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Hundreds Protest Against Weekend Police Raids in Tbilisi

Anti-drug raids in two LGBT-friendly techno music venues led to protests, as well as counter-protests from the city’s far-right groups.

16 May 2018

Tbilisi clubgoers had a dramatic weekend, after police forces raided two popular nightclubs, Bassiani and Cafe Gallery, in the early hours of 12 May, in an anti-drug operation that resulted in the arrest of eight people. The ravers, however, said that the drugs were planted by the police themselves, and organized protests that continued throughout the Georgian capital on Sunday, RFE/RL writes.

 

“The raid was not an operation against drug dealers – it was an operation against freedom,” Bassiani’s co-owner Zviad Gelbakhiani told The Guardian. “Techno was the medium our generation found to express our free speech. It is a movement for progressive Western values. I think that some of these people who are trying to stop us don’t want these clubs to exist because they do not want Western values.”

 

Both clubs are famous not just for their music, but also for being LGBT-friendly, a rarity in the conservative Caucasian country where homosexuality has been legal only since 2000.

 

That identity led two ultra right-wing groups to stage a counter-demonstration on 13 May, with groups of people wearing face masks and burgundy armbands expressing their opposition to "drug traders" and "LGBT propaganda," according to RFE/RL.  

 

 

The issue of legalizing drugs is new on the agenda of former Soviet states, The New York Times writes, where the most common issues drawing people to the streets are related to the prevalence of corruption. This change reflects the shifting priorities of the younger generation, according to Shota Utiashvili, a senior fellow at the Georgian Foundation for Strategic and International Studies.

 

“This is the young generation,” Utiashvili told The New York Times in a phone interview. “For them, Friday night is a holy thing.”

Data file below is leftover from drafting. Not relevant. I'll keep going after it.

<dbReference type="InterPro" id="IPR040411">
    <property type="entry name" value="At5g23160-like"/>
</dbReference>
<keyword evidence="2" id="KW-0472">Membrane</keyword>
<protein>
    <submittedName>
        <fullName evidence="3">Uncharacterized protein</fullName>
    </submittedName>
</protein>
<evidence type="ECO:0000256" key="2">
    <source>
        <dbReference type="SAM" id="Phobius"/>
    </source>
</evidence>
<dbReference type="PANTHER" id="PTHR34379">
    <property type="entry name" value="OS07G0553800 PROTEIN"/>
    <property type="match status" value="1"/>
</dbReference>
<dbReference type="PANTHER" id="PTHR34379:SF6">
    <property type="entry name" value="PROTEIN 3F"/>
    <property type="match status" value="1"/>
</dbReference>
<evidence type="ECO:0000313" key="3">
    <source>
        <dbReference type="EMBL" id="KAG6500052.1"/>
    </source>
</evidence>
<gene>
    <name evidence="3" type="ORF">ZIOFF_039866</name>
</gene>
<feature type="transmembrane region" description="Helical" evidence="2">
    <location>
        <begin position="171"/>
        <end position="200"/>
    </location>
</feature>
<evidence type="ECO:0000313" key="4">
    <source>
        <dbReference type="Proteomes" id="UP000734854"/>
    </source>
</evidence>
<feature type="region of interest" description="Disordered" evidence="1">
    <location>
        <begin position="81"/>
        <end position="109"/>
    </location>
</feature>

In an article for New Eastern Europe, Beka Kiria wrote that venues such as Bassiani are part of a network of “well-established nightclubs” owned by families that are connected to the authorities. As such, these families would ultimately be the main beneficiaries of the existing, lax situation.  

 

“These allegations raise serious questions and force one to distrust this game of ‘victim and bullies’ between the government-backed clubs where drugs are freely available to the youth and the government agencies hunting the young drug users and dealers through excessive force – as evidenced via the use of special forces in the Bassiani Club last Friday night,” Kiria wrote.

 

 

  • The protesters have announced their intention to return to the streets on 19 May if their demands for the resignation of the prime minister and interior minister are not met, RFE/RL writes.

 

  • Neighboring Armenia has recently gone through a wave of protests that ended last Tuesday, when the parliament elected Nikol Pashinyan as prime minister. This capped a remarkable month that witnessed the resignation of the country’s long-serving leader Serzh Sargsyan, whose decision to switch jobs from president to premier fueled huge protests, led by Pashinyan, against a government seen as both ridden with corruption and weak on the disputed territory of Nagorno Karabakh.
Compiled by Ioana Caloianu
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